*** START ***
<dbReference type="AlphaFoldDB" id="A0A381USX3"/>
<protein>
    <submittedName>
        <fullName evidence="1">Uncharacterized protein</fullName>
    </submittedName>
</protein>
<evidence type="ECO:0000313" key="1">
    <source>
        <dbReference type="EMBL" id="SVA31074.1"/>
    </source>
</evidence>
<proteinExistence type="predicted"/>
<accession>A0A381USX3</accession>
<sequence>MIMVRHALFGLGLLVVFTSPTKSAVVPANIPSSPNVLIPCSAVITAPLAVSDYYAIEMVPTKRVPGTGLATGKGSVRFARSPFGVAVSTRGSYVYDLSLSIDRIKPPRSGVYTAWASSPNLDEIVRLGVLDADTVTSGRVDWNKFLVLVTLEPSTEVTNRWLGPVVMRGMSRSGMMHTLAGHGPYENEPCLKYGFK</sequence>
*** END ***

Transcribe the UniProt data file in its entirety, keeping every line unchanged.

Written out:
<dbReference type="AlphaFoldDB" id="A0A381USX3"/>
<protein>
    <submittedName>
        <fullName evidence="1">Uncharacterized protein</fullName>
    </submittedName>
</protein>
<evidence type="ECO:0000313" key="1">
    <source>
        <dbReference type="EMBL" id="SVA31074.1"/>
    </source>
</evidence>
<proteinExistence type="predicted"/>
<accession>A0A381USX3</accession>
<sequence>MIMVRHALFGLGLLVVFTSPTKSAVVPANIPSSPNVLIPCSAVITAPLAVSDYYAIEMVPTKRVPGTGLATGKGSVRFARSPFGVAVSTRGSYVYDLSLSIDRIKPPRSGVYTAWASSPNLDEIVRLGVLDADTVTSGRVDWNKFLVLVTLEPSTEVTNRWLGPVVMRGMSRSGMMHTLAGHGPYENEPCLKYGFK</sequence>